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Certain Orange Juice From Brazil; Dismissal of Request for Institution of a Section 751(b) Review Investigation

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AGENCY:

United States International Trade Commission.

ACTION:

Dismissal of a request to institute a section 751(b) investigation concerning the Commission's affirmative determination in investigation No. 731-TA-1089 (Final), Certain Orange Juice from Brazil.

SUMMARY:

The Commission determines, pursuant to section 751(b) of the Tariff Act of 1930 (19 U.S.C. 1675(b)) and Commission rule 207.45, that the subject request does not show changed circumstances sufficient to warrant institution of an investigation to review in less than 24 months the Commission's final affirmative determination in investigation No. 731-TA-1089 (Final). Certain orange juice is provided for in subheadings 2009.12.25, 2009.12.45, and 2009.19.00 of the Harmonized Tariff Schedule of the United States.

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FOR FURTHER INFORMATION CONTACT:

Diane J. Mazur (202-205-3184; diane.mazur@usitc.gov), Office of Investigations, U.S. International Trade Commission, 500 E Street SW., Washington, DC 20436. Hearing-impaired persons can obtain information on this matter by contacting the Commission's TDD terminal on 202-205-1810. Persons with mobility impairments who will need special assistance in gaining access to the Commission should contact the Office of the Secretary at 202-205-2000. General information concerning the Commission may also be obtained by accessing its Internet server (http://www.usitc.gov). The public record for this matter may be viewed on the Commission's electronic docket (EDIS) at http://edis.usitc.gov.

Background Information: On January 6, 2006, the Department of Commerce determined that imports of certain orange juice from Brazil are being sold in the United States at less than fair value (LTFV) within the meaning of section 731 of the Act (19 U.S.C. 1673) (71 FR 2183, January 13, 2006); and on March 3, 2006, the Commission determined, pursuant to section 735(b)(1) of the Act (19 U.S.C. 1673d(b)(1)), that an industry in the United States was materially injured by reason of imports of such LTFV merchandise. Accordingly, Commerce ordered that antidumping duties be imposed on such imports (71 FR 12183, March 9, 2006).

On June 13, 2007, the Commission received a request to review its affirmative determination in investigation No. 731-TA-1089 (Final) pursuant to section 751(b) of the Act (19 U.S.C. 1675(b)). The request was filed by Tropicana Products, Inc., Bradenton, FL. Tropicana alleges that shortfalls in the Florida juice orange crop and depleted inventories; significant price increases and a greatly constricted supply; and disruption of the alternative sources of Brazilian supply following imposition of the antidumping duty order have resulted in the domestic orange juice producers being harmed by the order.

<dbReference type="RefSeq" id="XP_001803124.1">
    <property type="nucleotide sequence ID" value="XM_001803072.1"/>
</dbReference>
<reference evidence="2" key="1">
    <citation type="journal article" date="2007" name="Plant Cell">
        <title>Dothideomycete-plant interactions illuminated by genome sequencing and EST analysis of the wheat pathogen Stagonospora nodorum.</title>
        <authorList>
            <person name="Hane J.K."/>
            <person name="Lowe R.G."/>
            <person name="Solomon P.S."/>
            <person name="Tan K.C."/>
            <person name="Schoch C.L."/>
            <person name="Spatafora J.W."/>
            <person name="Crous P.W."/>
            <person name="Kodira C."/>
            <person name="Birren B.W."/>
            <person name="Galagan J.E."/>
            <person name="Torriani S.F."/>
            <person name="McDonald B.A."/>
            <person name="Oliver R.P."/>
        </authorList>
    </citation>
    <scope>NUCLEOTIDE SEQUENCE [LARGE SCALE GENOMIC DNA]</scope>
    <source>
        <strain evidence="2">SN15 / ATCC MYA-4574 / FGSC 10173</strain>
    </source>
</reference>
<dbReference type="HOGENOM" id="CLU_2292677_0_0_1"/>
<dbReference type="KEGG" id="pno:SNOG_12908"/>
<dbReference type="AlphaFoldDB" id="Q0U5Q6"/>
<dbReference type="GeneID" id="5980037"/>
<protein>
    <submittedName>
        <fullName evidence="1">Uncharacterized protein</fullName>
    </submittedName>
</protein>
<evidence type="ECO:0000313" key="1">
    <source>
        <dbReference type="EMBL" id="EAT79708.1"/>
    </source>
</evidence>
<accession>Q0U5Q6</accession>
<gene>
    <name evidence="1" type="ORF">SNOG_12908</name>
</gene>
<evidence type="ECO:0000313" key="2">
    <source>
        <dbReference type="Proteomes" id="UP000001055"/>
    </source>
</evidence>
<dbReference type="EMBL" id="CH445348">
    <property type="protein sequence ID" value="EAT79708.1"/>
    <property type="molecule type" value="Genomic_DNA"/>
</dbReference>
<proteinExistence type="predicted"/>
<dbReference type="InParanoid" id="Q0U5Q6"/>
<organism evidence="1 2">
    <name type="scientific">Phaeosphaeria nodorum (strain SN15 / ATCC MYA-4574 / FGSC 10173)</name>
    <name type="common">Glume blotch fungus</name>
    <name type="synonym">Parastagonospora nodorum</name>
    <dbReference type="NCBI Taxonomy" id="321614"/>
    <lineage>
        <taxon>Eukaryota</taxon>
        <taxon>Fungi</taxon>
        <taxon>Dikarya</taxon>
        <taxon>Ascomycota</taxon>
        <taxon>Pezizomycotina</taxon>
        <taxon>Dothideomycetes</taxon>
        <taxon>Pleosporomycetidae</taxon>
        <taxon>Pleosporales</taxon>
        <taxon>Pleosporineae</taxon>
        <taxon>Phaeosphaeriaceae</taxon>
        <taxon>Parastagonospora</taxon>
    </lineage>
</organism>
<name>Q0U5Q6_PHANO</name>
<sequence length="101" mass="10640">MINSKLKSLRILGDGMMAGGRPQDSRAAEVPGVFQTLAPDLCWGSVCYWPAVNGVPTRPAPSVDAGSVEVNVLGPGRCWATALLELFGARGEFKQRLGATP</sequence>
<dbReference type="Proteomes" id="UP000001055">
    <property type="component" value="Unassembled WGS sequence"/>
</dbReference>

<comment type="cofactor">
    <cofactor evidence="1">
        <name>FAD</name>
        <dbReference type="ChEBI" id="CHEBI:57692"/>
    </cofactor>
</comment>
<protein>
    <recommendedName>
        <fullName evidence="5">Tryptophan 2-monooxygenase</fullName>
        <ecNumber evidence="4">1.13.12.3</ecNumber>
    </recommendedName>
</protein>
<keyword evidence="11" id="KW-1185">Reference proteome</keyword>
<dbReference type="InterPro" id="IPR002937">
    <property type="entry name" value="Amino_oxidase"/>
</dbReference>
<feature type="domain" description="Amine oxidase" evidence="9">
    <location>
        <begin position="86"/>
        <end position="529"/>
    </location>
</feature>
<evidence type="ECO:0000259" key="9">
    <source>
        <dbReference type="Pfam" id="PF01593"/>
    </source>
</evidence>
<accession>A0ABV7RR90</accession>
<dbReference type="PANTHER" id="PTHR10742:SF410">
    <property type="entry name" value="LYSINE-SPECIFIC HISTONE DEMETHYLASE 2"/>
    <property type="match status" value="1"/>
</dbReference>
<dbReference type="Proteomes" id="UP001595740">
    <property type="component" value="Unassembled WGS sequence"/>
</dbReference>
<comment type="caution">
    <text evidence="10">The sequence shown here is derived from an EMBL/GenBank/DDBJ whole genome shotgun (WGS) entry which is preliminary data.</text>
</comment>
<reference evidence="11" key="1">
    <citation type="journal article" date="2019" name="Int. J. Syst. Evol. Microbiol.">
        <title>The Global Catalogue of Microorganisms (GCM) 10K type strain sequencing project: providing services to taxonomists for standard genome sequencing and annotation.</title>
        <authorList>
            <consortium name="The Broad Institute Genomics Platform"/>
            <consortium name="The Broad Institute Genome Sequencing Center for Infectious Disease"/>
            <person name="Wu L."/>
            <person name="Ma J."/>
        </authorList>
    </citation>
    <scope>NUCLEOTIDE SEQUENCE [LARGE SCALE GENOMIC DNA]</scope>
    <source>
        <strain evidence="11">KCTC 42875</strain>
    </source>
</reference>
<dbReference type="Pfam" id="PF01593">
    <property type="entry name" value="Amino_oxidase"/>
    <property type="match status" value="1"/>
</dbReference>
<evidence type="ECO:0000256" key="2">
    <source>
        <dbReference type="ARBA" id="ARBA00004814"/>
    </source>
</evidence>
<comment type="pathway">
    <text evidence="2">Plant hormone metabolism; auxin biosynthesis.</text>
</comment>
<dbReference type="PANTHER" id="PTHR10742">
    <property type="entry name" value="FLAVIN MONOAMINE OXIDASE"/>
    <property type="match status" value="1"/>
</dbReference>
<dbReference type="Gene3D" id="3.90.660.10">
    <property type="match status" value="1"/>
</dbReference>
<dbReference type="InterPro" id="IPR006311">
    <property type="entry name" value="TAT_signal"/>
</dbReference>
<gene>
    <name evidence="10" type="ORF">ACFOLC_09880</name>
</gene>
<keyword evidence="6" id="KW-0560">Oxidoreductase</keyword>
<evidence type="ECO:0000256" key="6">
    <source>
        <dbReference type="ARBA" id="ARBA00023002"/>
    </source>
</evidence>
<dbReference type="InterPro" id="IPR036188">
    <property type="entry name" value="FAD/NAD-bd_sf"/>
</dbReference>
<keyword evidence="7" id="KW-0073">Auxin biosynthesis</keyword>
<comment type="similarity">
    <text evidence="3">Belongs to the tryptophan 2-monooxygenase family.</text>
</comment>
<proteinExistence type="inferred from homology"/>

Pursuant to section 207.45(b) of the Commission's Rules of Practice and Procedure,[1] the Commission published a notice in the Federal Register on July 25, 2007,[2] requesting comments as to whether the changed circumstances alleged by the petitioner were sufficient to warrant an investigation to review in less than 24 months the Commission's final affirmative determination. On September 24, 2007, the Commission received comments in support of the request from: (1) Counsel on behalf of Tropicana, the party requesting the review; (2) counsel on behalf of Louis Dreyfus Citrus Inc. (“Louis Dreyfus”), a domestic packager, merchant, and manufacturer of orange juice; (3) counsel on behalf of Cutrale Citrus Juices, Inc., a U.S. producer; Citrus Products, Inc., a U.S. importer; and Sucocitrico Cutrale Lta., a Brazilian exporter (collectively, “Cutrale Citrus”); (4) counsel on behalf of Fischer S/A Agroindustria, a Brazilian producer, and Citrosuco North America, Inc., a U.S. producer/importer, (collectively, “Fischer”); (5) Silver Springs Citrus, Inc., a U.S. producer; (6) Cargill Juice N.A., a U.S. producer/importer; and, (7) Vitality Foodservice, Inc., a U.S. purchaser.

A joint response in opposition to the request was received from counsel on behalf of Florida Citrus Mutual (“FCM”), A. Duda & Sons, Inc. (doing business as “Citrus Belle”), Citrus World, Inc., and Southern Garden Citrus Processing Corporation (doing business as “Southern Gardens”) (collectively, “domestic producers”).

Analysis: In considering whether to institute a review investigation under section 751(b), the Commission will not institute such an investigation unless it is persuaded there is sufficient information demonstrating: